PowerPoint templates for students

June 18, 2007

I really don’t like assignments to “do a PowerPoint presentation” for kids who are not expert at all on their subjects — there is too much room for too much unintentional mischief when people who know little about a topic are to use a tool designed for people who know too much about a topic.

Among other things, kids who have never had to do a five-page report, nor an outline of a report, do not have the experience to stick to five bullets of less than five words per slide. And don’t get me going on “fireworks” animation of letters to explain things like the death of Medgar Evers, or the evils of child labor.

But if you want some ideas, the Paducah, Kentucky, school system offers some templates for student reports, and a few presentations teachers could use as foundations, here at “Connecting Teachers and Students.” There is advice, too. *

Use these as starting points, please. If you can’t improve on them, you’re not trying (no offense, Paducah — I hope).

A good exercise for you would be to spend an hour reading suggestions from Presentation Zen, and then edit a couple of those presentations from Paducah to make them more, um, zen reflective.

Remember, “template” is just a part of “contemplate.”

(I hope I don’t regret having pointed out that Paducah site to you.)

Update, November 24, 2007: Take a look at the video included in this post to see an effective use of a presentation tool like PowerPoint – though this one was done with Apple’s Keynote. Check the links in the post, too.
Update March 8, 2008:  Paducah’s school district archived the PowerPoint stuff.  I have changed the links above to link to the archive sites.  I replaced “www” with “old” in the URL.

For-profit Educate, Inc., goes private (Sylvan Learning, Hooked-on-Phonics)

June 15, 2007

Educate, Inc., the parent company of Sylvan Learning Centers, traded for the last time on the NASDAQ exchange yesterday.

No, the company didn’t go out of business. It was taken private by its management, after being a public company for three years. From the Baltimore Sun morning e-mail:

Educate becomes a private company

Educate Inc. has completed its transition into a private company, ending its three-year run on public markets.

Best known for its Sylvan tutoring centers, the Baltimore company, which was purchased in a management-led buyout, traded for the last time on the Nasdaq yesterday.

The investor group that purchased the company is led by chief executive officer R. Christopher Hoehn-Saric, other executives and affiliates of Sterling Capital Partners and Citigroup Private Equity. They paid $8 a share for the company in the deal valued at $535 million.

The company announced this week that more than 75 percent of shareholders approved the deal, which came as the firm has struggled with poor product sales.

Internal reorganization was swift.  The company’s website carried this note this morning:

On June 13, 2007, through a merger transaction, Edge Acquisition, LLC became the owner of Educate, Inc. In a related series of simultaneous transactions, the companies which were part of Educate, Inc. have been split into the following independent companies:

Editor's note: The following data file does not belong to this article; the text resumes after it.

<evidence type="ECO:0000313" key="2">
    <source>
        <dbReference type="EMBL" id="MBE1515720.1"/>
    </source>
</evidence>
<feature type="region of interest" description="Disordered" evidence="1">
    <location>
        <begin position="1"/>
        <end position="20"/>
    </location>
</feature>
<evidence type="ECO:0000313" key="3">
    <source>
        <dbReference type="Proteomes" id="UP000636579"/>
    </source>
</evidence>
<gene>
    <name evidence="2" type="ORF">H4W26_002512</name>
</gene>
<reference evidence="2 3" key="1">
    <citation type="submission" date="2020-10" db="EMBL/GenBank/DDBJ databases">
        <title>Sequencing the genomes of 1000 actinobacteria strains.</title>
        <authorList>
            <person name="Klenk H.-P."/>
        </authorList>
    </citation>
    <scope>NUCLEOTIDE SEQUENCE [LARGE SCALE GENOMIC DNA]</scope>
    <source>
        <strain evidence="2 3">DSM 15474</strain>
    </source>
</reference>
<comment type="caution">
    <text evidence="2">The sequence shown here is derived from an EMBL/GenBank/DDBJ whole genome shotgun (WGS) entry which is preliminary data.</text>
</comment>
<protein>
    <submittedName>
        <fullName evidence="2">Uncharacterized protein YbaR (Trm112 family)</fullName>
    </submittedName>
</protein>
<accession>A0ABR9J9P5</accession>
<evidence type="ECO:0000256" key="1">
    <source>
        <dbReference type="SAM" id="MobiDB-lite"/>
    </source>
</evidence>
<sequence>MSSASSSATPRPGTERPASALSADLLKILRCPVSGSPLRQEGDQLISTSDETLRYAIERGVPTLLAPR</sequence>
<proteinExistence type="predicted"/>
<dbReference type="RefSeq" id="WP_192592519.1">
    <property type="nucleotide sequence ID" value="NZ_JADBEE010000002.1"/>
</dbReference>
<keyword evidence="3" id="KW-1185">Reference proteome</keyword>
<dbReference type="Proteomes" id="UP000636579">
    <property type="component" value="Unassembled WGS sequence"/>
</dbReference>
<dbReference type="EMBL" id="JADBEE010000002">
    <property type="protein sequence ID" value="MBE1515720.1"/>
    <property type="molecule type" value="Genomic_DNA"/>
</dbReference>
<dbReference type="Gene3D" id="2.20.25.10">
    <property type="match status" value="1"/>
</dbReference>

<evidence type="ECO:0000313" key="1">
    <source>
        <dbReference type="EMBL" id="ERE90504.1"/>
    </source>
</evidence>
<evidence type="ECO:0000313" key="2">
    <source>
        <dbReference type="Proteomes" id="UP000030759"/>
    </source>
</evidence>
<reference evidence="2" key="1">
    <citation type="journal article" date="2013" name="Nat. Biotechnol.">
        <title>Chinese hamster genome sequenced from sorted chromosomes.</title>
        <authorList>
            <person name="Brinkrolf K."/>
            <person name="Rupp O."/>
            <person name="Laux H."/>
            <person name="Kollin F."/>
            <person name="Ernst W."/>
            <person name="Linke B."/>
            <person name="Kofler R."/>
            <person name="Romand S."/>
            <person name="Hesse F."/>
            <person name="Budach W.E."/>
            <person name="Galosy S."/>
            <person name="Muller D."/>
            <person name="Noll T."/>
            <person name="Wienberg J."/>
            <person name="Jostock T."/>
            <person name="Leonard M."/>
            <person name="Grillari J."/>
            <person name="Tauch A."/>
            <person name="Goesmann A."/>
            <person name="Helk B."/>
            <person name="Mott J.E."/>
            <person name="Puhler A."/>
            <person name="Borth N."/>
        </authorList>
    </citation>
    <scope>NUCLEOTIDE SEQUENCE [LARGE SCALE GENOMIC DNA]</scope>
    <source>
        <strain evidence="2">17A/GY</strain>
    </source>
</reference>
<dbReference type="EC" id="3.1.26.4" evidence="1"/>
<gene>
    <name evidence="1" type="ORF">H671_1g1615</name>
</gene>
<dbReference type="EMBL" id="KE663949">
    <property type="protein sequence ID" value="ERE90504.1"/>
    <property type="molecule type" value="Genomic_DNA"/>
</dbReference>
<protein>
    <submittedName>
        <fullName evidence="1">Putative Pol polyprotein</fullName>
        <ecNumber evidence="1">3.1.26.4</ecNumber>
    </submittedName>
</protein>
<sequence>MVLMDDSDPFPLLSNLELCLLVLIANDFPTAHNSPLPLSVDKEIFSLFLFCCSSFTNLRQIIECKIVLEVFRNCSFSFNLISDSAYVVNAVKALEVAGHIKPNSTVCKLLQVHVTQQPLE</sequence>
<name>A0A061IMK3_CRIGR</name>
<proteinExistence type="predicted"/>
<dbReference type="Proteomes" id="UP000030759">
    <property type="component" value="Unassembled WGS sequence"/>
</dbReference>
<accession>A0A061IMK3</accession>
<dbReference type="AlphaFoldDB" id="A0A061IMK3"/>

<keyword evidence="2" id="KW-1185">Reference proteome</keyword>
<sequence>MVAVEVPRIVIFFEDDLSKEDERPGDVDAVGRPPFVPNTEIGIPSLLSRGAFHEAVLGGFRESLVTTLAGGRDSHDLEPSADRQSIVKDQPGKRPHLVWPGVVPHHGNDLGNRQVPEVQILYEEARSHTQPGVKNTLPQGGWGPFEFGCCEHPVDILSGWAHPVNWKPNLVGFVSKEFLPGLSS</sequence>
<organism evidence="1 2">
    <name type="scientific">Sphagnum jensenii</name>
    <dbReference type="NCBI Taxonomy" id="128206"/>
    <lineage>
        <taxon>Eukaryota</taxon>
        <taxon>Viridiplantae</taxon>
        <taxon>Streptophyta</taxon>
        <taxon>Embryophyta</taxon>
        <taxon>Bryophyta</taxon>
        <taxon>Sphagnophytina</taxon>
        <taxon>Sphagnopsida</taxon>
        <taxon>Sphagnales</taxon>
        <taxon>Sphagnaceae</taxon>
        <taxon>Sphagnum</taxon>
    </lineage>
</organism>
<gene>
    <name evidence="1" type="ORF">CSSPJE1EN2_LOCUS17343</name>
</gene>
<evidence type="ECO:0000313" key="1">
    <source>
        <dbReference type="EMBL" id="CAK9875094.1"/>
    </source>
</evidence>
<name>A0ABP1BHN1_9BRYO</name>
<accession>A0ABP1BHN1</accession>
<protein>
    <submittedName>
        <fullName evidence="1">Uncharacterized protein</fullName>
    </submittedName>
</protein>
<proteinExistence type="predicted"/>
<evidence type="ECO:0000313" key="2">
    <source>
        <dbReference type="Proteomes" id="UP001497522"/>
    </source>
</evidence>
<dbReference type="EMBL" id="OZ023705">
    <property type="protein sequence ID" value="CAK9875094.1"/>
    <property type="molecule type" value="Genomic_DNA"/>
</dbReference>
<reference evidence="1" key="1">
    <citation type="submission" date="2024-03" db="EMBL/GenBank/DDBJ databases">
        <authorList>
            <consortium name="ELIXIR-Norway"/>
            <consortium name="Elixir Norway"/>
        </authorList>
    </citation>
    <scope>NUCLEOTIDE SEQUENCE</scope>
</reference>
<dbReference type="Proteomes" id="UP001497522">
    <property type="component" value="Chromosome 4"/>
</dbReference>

• Educate Services, which includes Sylvan Learning, Catapult Learning, and Schulerhilfe;
  • Hooked on Phonics, Inc., which includes Hooked on Phonics, Reading Rainbow, and GPN;
  • Educate Online, Inc., which includes Catapult Online and eSylvan;
  • Progressus, Inc.; and
  • Educate Corporate Centers Holdings, Inc., which is a franchisee of various Sylvan Learning and owner of Sylvan Learning Centers.

The companies are now operating independently to better serve students, families and schools across the country. To learn more about the merger and related transactions, click here.

Making a profit delivering education is rare.  Milton Friedman notwithstanding, free market rules do not apply to educational enterprises in the same way they do to other services.  This is one more example, or set of examples, that should give pause to any rational person considering making public schools “compete” for money to improve education for any child, especially any group of children.  Sylvan Learning Centers are considered to be the top of the heap in their niche; Hooked-on-Phonics is a cliché success story.  And they “struggle with poor product sales.”

I hope the company finds the education answers, the magic bullets, and can retail them at affordable prices.

The answer, by the way, probably is not 42.


“Mister! Let’s watch a movie!”

June 13, 2007

Especially near the end of the school year, every teacher gets requests to “show a movie.” My collection of videos on specific history events is not what they have in mind. Short subjects related to the course don’t qualify, either.

The kids want an escape from classwork. I just can’t justify it.

But there have been times that I wondered whether a movie wouldn’t be appropriate to explain some part of history or economics. For example, in one economics class, the entire group was stumped by the concept of a “run on the bank,” of the sort that prompted President Franklin Roosevelt to declare the “bank holiday” in March 1933. I wished at that moment that I had a copy of “It’s a Wonderful Life,” to show both the economic conditions that prevailed in much of America at the time, and to show what a run on a bank looks like.

Then I started wondering about all the other stuff that movie could illustrate.

I’ve never used it.

But I stumbled on this site, Teach with Movies, which features a set of lesson plans and other material to use with “It’s a Wonderful Life.”

The site claims to have lesson plans for 270 movies. There is a membership charge, but it’s a charge clearly aimed at encouraging teachers to buy: $11.99.

I had a principal who complained about showing videos — which struck me as very odd — and his complaints escalated until he passed out copies of copyright rules. In discussion, it finally became clear to me that he was opposed to running Hollywood, entertainment movies in classes. He didn’t bother to distinguish between my showing of the life of Theodore Roosevelt from PBS from “Beverly Hills Cop” — but he’s gone. I find I share his general revulsion for just slapping in a Hollywood movie to keep the kids quiet.

In the last year I’ve been asked to step in to show “Hitch” in a business communication class, and “The Money Pit” in a Spanish class. “Iron Monkey” could be related to world geography. These exercises generally are wastes of time, and of course, money.